Tuesday , January 31 2023

The couple agrees with a $ 2.25 million billing arrangement to rent illegal apartments in Airbnb



The city of San Francisco has reached a settlement of $ 2.25 million with two property owners accused of illegally renting 14 apartments in Airbnb for nearly a year, said Dennis Herrera City attorney today.

In addition to paying a $ 2.25 million fine, owners Darren and Valerie Lee agreed to modify their mandate by forbidding them to rent any of the more than 45 apartments in 17 buildings that hold short-term rents until at least May 2025.

The settlement and the amended order were filed today with the Supreme Court of San Francisco. Lees do not admit to the settlement that they have been involved in any offense. Their attorney was not immediately available for comments.

Herrera said: "This result frees more homes for long-term tenants and stops unfair competition on the market. A severe financial penalty is an important deterrent.

"Most importantly, we have maintained more than 45 homes to be used as homes, not for hotel rooms," he said in a statement.

Under municipal law, homeowners may provide short-term rents of less than 30 days, such as those available through Airbnb, in only one dwelling and this unit must be the home of the owner.

The case against Lees came from a Herrera trial against the couple in 2014 for allegedly illegally turning a building on Clay Street into short-term rentals after using the Ellis law to expel tenants.

This trial ended in an agreement in 2015, when Lees agreed to pay $ 276,000 and adhere to an order forbidding them from violating the short-term lease of the city for the buildings they own.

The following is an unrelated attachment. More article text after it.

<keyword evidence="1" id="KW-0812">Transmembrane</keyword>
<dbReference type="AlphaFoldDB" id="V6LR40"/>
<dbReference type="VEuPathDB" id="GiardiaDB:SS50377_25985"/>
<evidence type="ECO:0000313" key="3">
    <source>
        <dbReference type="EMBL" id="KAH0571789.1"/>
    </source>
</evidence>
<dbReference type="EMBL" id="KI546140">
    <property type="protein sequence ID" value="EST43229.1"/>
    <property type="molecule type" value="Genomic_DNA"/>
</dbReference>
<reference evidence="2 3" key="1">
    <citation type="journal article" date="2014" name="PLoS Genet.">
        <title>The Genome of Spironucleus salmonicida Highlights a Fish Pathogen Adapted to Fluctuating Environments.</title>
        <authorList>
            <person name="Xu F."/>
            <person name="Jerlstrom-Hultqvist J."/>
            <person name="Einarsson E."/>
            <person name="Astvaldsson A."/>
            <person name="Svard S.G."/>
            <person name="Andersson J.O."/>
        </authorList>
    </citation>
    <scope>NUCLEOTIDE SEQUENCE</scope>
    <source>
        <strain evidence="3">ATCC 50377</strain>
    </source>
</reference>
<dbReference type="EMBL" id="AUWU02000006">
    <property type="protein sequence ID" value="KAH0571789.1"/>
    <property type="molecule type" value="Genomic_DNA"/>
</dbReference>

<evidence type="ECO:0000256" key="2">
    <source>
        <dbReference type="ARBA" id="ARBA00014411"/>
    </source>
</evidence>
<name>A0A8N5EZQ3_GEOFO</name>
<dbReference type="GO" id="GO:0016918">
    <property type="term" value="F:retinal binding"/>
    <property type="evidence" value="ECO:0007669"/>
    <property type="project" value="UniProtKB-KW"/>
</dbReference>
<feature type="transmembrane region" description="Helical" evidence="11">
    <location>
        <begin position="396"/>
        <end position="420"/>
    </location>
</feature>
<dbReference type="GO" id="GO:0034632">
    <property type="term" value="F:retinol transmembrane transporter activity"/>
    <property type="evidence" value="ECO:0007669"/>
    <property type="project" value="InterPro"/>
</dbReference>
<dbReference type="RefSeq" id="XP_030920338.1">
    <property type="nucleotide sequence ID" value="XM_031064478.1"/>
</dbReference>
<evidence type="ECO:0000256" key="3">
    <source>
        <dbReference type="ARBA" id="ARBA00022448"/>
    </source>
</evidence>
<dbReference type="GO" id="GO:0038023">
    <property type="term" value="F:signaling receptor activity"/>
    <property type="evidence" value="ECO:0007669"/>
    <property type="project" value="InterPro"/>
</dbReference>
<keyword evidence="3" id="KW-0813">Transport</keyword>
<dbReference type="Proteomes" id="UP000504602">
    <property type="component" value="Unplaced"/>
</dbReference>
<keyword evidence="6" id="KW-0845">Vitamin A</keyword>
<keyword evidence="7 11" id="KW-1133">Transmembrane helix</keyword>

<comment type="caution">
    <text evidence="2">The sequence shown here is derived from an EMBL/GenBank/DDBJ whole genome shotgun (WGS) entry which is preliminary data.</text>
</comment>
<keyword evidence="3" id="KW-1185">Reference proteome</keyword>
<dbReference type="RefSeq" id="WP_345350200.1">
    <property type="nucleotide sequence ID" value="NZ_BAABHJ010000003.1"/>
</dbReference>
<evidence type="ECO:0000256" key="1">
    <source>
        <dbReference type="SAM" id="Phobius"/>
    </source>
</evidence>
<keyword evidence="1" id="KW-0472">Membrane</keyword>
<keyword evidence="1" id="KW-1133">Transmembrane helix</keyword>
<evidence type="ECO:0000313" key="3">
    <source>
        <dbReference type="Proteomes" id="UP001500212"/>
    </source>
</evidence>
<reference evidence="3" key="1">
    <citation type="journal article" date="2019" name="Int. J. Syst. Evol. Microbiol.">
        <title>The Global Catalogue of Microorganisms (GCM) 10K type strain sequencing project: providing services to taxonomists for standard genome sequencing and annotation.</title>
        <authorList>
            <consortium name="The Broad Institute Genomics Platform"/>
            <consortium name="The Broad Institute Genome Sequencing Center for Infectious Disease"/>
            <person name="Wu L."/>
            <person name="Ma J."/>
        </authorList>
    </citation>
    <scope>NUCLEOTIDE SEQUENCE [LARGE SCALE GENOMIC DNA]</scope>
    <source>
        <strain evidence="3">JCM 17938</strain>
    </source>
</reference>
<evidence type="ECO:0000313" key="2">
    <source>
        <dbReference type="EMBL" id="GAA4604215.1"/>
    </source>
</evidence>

Herrera claimed in a May May report that between May 2015 and April 2016, the couple violated the law and order by advertising short-term rentals at 14 points in Airbnb for 2,851 days and renting the units for 2,271 nights, profit over $ 700,000.

The city claimed that the apartments were rented to the names of friends, relatives and associates of the Lees who leased as tenants or Airbnb hosts the units.

He claimed that the apartments looked like the rents were, but each unit had the same stance as the same Costco food items that were scattered, the same layout of breakfast dishes in the kitchen sink, the same collection of shoes and clothes in wardrobes and the same plants of houses.

The deposit initially claimed a fine of $ 5.5 million, consisting of $ 750 for each day each apartment was offered and $ 1,500 for each day was rented an apartment.

Herrera said the $ 2.25 million settlement would cover research costs and fund future consumer protection, including the imposition of short-term tenancy law.

The proposed injunction submitted today amends the original order of 2015.

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